Table 1 shows the process of narrowing the list of articles from N=243 to N=20 by omitting books, magazines, and dissertations. As shown in Table 2, limiters were applied to develop the search parameters. Both U.S. and international scholarly, peer-reviewed articles were included, as the scope of this social issue is global. Articles published from 2005-2015 were chosen for review based on the time-dependent nature of this population in the context of aging. Articles prior to 2005 were not included in order to keep the literature review as current as possible. In order to study the variables that affect the quality of life for Baby Boomers, articles relating to physical health, functional health, psychological health, social health, and financial wellbeing were used. The authors collected the data and compiled it into the matrix.

Assessing the Quality of Studies

Articles reviewed by the authors of this research. As shown in Table 2, the authors began with articles (n=109) that met the criteria. These articles identify research using the key terms: quality of life and baby boomers. There were articles (n=89) that were eliminated following a face validity test. Each article was reviewed and assessed for relevance to the research question. Three MSW students assessed the qualities of the papers using the systematic approach. Papers were only included if published in English due to time and convenience, were scholarly and peer-reviewed articles, published on or after 2005, and primarily related to the quality of life of Baby Boomers. The authors developed a checklist based on the attributes relating to the quality of life of Baby Boomers and used it to assess the suitability of articles for inclusion in the literature review.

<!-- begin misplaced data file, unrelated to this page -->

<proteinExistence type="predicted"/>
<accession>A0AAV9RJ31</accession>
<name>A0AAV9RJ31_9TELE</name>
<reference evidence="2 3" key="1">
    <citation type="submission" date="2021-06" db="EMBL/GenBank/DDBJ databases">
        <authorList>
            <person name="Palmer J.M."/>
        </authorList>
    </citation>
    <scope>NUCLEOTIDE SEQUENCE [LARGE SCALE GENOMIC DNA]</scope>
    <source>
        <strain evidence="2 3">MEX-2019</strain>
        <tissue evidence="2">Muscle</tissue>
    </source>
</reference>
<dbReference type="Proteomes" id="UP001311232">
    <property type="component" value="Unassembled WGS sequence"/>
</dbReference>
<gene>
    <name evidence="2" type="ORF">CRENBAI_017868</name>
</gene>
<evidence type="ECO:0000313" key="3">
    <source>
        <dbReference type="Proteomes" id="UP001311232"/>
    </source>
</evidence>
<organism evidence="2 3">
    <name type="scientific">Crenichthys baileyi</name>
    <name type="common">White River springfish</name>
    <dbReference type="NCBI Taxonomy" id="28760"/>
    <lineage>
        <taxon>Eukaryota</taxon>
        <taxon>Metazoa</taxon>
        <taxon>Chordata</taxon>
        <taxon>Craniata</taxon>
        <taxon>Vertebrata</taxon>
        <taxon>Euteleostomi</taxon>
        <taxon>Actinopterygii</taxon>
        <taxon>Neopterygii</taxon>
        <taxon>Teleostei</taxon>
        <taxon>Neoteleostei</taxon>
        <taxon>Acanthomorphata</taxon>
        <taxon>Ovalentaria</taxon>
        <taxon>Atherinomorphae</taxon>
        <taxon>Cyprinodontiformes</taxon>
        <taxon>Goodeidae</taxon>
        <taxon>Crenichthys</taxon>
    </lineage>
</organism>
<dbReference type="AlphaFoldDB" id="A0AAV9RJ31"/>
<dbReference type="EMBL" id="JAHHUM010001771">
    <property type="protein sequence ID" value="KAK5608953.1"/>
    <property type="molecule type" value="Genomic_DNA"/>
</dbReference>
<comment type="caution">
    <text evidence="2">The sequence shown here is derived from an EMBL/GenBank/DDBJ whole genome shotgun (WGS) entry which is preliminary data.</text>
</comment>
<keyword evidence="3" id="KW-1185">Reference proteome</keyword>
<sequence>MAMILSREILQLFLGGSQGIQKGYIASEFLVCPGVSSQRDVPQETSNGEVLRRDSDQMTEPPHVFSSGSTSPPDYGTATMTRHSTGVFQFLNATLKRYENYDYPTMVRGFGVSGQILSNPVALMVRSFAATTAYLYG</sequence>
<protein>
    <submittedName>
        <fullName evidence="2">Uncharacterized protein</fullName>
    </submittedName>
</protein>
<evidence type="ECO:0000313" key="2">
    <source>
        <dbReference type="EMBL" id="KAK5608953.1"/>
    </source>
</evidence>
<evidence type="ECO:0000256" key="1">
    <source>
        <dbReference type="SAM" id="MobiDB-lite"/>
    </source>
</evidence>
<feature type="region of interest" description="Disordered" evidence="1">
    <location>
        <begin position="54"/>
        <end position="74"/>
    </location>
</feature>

Summarizing the Evidence

As illustrated in Table 2, there is still very limited research with regard to the quality of life of Baby Boomers, not just in the United States but worldwide. Only 20 articles were found to be relevant to this review after a face validity test was conducted (as outlined above), indicating that there exists a need for more research on this topic. The synthesis of key articles (Table 1) was developed to provide a summary of each individual paper, to gain understanding of the content of the articles, and to identify emerging themes in the research. While there is limited research as to the factors that affect the quality of life for Baby Boomers, clear themes emerged as outlined underneath each study listing.